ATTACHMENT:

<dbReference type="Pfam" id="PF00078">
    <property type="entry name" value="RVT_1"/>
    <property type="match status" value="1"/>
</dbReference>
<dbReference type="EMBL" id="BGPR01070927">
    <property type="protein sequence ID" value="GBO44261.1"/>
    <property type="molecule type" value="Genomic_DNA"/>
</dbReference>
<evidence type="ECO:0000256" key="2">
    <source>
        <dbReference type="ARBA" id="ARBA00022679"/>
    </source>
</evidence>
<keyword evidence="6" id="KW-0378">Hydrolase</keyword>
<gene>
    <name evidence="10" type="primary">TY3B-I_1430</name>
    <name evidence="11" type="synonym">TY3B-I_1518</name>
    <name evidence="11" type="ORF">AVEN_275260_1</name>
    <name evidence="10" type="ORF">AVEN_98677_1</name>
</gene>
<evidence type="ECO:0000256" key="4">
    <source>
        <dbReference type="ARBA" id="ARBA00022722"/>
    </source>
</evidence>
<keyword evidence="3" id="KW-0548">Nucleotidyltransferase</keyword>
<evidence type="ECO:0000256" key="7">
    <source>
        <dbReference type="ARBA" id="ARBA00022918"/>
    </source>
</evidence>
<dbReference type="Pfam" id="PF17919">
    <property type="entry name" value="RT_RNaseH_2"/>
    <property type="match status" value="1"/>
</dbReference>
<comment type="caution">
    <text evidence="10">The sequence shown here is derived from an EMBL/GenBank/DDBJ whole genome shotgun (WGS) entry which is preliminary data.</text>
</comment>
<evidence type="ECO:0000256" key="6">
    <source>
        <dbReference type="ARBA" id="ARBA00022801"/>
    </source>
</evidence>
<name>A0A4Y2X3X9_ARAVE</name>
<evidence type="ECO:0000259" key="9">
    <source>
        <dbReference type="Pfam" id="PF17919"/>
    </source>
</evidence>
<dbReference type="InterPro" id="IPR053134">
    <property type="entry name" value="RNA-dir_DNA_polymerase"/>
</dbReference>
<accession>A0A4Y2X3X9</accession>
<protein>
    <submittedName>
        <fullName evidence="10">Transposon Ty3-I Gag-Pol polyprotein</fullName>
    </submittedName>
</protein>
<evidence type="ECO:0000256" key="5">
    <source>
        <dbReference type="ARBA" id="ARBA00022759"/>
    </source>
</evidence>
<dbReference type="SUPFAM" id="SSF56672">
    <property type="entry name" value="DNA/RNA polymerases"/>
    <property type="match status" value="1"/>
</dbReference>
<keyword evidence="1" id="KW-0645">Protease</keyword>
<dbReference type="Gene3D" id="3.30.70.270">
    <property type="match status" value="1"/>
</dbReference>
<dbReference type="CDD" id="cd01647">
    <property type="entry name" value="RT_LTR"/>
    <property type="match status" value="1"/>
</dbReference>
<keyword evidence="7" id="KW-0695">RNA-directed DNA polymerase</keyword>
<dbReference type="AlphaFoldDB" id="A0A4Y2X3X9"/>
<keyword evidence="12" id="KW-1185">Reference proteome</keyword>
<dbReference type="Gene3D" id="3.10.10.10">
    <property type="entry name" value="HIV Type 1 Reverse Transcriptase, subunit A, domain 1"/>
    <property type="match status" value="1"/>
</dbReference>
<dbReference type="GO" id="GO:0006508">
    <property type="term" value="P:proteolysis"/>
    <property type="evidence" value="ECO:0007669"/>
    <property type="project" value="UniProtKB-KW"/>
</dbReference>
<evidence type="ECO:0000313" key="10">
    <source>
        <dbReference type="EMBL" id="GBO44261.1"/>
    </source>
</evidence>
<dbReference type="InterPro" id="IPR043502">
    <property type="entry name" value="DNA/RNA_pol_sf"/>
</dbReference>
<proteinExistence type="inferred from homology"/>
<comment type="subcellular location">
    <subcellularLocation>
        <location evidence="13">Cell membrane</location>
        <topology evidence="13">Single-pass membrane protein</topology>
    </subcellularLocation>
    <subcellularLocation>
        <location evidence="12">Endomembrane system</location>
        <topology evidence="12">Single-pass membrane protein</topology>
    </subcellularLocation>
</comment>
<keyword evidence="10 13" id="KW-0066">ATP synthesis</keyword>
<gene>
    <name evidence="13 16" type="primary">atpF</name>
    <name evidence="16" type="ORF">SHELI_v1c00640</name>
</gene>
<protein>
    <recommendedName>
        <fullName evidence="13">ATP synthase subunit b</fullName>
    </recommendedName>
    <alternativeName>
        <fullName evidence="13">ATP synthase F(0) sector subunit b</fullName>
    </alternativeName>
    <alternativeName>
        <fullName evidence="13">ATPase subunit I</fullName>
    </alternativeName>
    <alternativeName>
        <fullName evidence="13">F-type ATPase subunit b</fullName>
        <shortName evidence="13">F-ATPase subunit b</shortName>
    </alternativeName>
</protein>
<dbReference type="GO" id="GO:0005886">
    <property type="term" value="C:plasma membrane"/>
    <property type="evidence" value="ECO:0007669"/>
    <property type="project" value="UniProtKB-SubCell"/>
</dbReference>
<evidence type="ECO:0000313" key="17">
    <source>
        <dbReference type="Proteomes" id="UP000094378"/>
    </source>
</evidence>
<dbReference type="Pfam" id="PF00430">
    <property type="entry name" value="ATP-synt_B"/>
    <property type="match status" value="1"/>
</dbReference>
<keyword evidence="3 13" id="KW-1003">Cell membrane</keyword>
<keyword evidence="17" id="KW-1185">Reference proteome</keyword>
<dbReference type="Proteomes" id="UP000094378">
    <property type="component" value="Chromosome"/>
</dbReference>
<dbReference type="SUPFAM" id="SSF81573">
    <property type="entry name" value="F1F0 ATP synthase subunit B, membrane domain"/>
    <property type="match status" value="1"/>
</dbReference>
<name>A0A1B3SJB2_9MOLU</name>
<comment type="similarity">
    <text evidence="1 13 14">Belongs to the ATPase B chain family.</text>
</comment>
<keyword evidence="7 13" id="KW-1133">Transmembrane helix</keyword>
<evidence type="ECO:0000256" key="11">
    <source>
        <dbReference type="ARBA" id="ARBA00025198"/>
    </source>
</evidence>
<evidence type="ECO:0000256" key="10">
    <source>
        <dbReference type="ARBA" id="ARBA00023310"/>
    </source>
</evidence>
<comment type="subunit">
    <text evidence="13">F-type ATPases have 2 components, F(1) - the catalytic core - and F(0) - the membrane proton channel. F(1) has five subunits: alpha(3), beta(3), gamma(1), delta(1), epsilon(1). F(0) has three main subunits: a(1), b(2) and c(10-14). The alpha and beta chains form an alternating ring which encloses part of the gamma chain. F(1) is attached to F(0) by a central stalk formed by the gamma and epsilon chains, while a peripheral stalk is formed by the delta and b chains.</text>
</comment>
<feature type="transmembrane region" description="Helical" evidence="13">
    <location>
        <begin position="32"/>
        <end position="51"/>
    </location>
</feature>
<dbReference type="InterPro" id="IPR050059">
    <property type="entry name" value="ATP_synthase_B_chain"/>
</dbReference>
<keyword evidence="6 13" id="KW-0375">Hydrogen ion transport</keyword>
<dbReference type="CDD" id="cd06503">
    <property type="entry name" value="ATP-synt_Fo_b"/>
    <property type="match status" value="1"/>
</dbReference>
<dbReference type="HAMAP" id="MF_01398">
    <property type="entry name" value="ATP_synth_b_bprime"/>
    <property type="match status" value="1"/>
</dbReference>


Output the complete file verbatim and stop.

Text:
<dbReference type="Pfam" id="PF00078">
    <property type="entry name" value="RVT_1"/>
    <property type="match status" value="1"/>
</dbReference>
<dbReference type="EMBL" id="BGPR01070927">
    <property type="protein sequence ID" value="GBO44261.1"/>
    <property type="molecule type" value="Genomic_DNA"/>
</dbReference>
<evidence type="ECO:0000256" key="2">
    <source>
        <dbReference type="ARBA" id="ARBA00022679"/>
    </source>
</evidence>
<keyword evidence="6" id="KW-0378">Hydrolase</keyword>
<gene>
    <name evidence="10" type="primary">TY3B-I_1430</name>
    <name evidence="11" type="synonym">TY3B-I_1518</name>
    <name evidence="11" type="ORF">AVEN_275260_1</name>
    <name evidence="10" type="ORF">AVEN_98677_1</name>
</gene>
<evidence type="ECO:0000256" key="4">
    <source>
        <dbReference type="ARBA" id="ARBA00022722"/>
    </source>
</evidence>
<keyword evidence="3" id="KW-0548">Nucleotidyltransferase</keyword>
<evidence type="ECO:0000256" key="7">
    <source>
        <dbReference type="ARBA" id="ARBA00022918"/>
    </source>
</evidence>
<dbReference type="Pfam" id="PF17919">
    <property type="entry name" value="RT_RNaseH_2"/>
    <property type="match status" value="1"/>
</dbReference>
<comment type="caution">
    <text evidence="10">The sequence shown here is derived from an EMBL/GenBank/DDBJ whole genome shotgun (WGS) entry which is preliminary data.</text>
</comment>
<evidence type="ECO:0000256" key="6">
    <source>
        <dbReference type="ARBA" id="ARBA00022801"/>
    </source>
</evidence>
<name>A0A4Y2X3X9_ARAVE</name>
<evidence type="ECO:0000259" key="9">
    <source>
        <dbReference type="Pfam" id="PF17919"/>
    </source>
</evidence>
<dbReference type="InterPro" id="IPR053134">
    <property type="entry name" value="RNA-dir_DNA_polymerase"/>
</dbReference>
<accession>A0A4Y2X3X9</accession>
<protein>
    <submittedName>
        <fullName evidence="10">Transposon Ty3-I Gag-Pol polyprotein</fullName>
    </submittedName>
</protein>
<evidence type="ECO:0000256" key="5">
    <source>
        <dbReference type="ARBA" id="ARBA00022759"/>
    </source>
</evidence>
<dbReference type="SUPFAM" id="SSF56672">
    <property type="entry name" value="DNA/RNA polymerases"/>
    <property type="match status" value="1"/>
</dbReference>
<keyword evidence="1" id="KW-0645">Protease</keyword>
<dbReference type="Gene3D" id="3.30.70.270">
    <property type="match status" value="1"/>
</dbReference>
<dbReference type="CDD" id="cd01647">
    <property type="entry name" value="RT_LTR"/>
    <property type="match status" value="1"/>
</dbReference>
<keyword evidence="7" id="KW-0695">RNA-directed DNA polymerase</keyword>
<dbReference type="AlphaFoldDB" id="A0A4Y2X3X9"/>
<keyword evidence="12" id="KW-1185">Reference proteome</keyword>
<dbReference type="Gene3D" id="3.10.10.10">
    <property type="entry name" value="HIV Type 1 Reverse Transcriptase, subunit A, domain 1"/>
    <property type="match status" value="1"/>
</dbReference>
<dbReference type="GO" id="GO:0006508">
    <property type="term" value="P:proteolysis"/>
    <property type="evidence" value="ECO:0007669"/>
    <property type="project" value="UniProtKB-KW"/>
</dbReference>
<evidence type="ECO:0000313" key="10">
    <source>
        <dbReference type="EMBL" id="GBO44261.1"/>
    </source>
</evidence>
<dbReference type="InterPro" id="IPR043502">
    <property type="entry name" value="DNA/RNA_pol_sf"/>
</dbReference>
<proteinExistence type="inferred from homology"/>
<comment type="subcellular location">
    <subcellularLocation>
        <location evidence="13">Cell membrane</location>
        <topology evidence="13">Single-pass membrane protein</topology>
    </subcellularLocation>
    <subcellularLocation>
        <location evidence="12">Endomembrane system</location>
        <topology evidence="12">Single-pass membrane protein</topology>
    </subcellularLocation>
</comment>
<keyword evidence="10 13" id="KW-0066">ATP synthesis</keyword>
<gene>
    <name evidence="13 16" type="primary">atpF</name>
    <name evidence="16" type="ORF">SHELI_v1c00640</name>
</gene>
<protein>
    <recommendedName>
        <fullName evidence="13">ATP synthase subunit b</fullName>
    </recommendedName>
    <alternativeName>
        <fullName evidence="13">ATP synthase F(0) sector subunit b</fullName>
    </alternativeName>
    <alternativeName>
        <fullName evidence="13">ATPase subunit I</fullName>
    </alternativeName>
    <alternativeName>
        <fullName evidence="13">F-type ATPase subunit b</fullName>
        <shortName evidence="13">F-ATPase subunit b</shortName>
    </alternativeName>
</protein>
<dbReference type="GO" id="GO:0005886">
    <property type="term" value="C:plasma membrane"/>
    <property type="evidence" value="ECO:0007669"/>
    <property type="project" value="UniProtKB-SubCell"/>
</dbReference>
<evidence type="ECO:0000313" key="17">
    <source>
        <dbReference type="Proteomes" id="UP000094378"/>
    </source>
</evidence>
<dbReference type="Pfam" id="PF00430">
    <property type="entry name" value="ATP-synt_B"/>
    <property type="match status" value="1"/>
</dbReference>
<keyword evidence="3 13" id="KW-1003">Cell membrane</keyword>
<keyword evidence="17" id="KW-1185">Reference proteome</keyword>
<dbReference type="Proteomes" id="UP000094378">
    <property type="component" value="Chromosome"/>
</dbReference>
<dbReference type="SUPFAM" id="SSF81573">
    <property type="entry name" value="F1F0 ATP synthase subunit B, membrane domain"/>
    <property type="match status" value="1"/>
</dbReference>
<name>A0A1B3SJB2_9MOLU</name>
<comment type="similarity">
    <text evidence="1 13 14">Belongs to the ATPase B chain family.</text>
</comment>
<keyword evidence="7 13" id="KW-1133">Transmembrane helix</keyword>
<evidence type="ECO:0000256" key="11">
    <source>
        <dbReference type="ARBA" id="ARBA00025198"/>
    </source>
</evidence>
<evidence type="ECO:0000256" key="10">
    <source>
        <dbReference type="ARBA" id="ARBA00023310"/>
    </source>
</evidence>
<comment type="subunit">
    <text evidence="13">F-type ATPases have 2 components, F(1) - the catalytic core - and F(0) - the membrane proton channel. F(1) has five subunits: alpha(3), beta(3), gamma(1), delta(1), epsilon(1). F(0) has three main subunits: a(1), b(2) and c(10-14). The alpha and beta chains form an alternating ring which encloses part of the gamma chain. F(1) is attached to F(0) by a central stalk formed by the gamma and epsilon chains, while a peripheral stalk is formed by the delta and b chains.</text>
</comment>
<feature type="transmembrane region" description="Helical" evidence="13">
    <location>
        <begin position="32"/>
        <end position="51"/>
    </location>
</feature>
<dbReference type="InterPro" id="IPR050059">
    <property type="entry name" value="ATP_synthase_B_chain"/>
</dbReference>
<keyword evidence="6 13" id="KW-0375">Hydrogen ion transport</keyword>
<dbReference type="CDD" id="cd06503">
    <property type="entry name" value="ATP-synt_Fo_b"/>
    <property type="match status" value="1"/>
</dbReference>
<dbReference type="HAMAP" id="MF_01398">
    <property type="entry name" value="ATP_synth_b_bprime"/>
    <property type="match status" value="1"/>
</dbReference>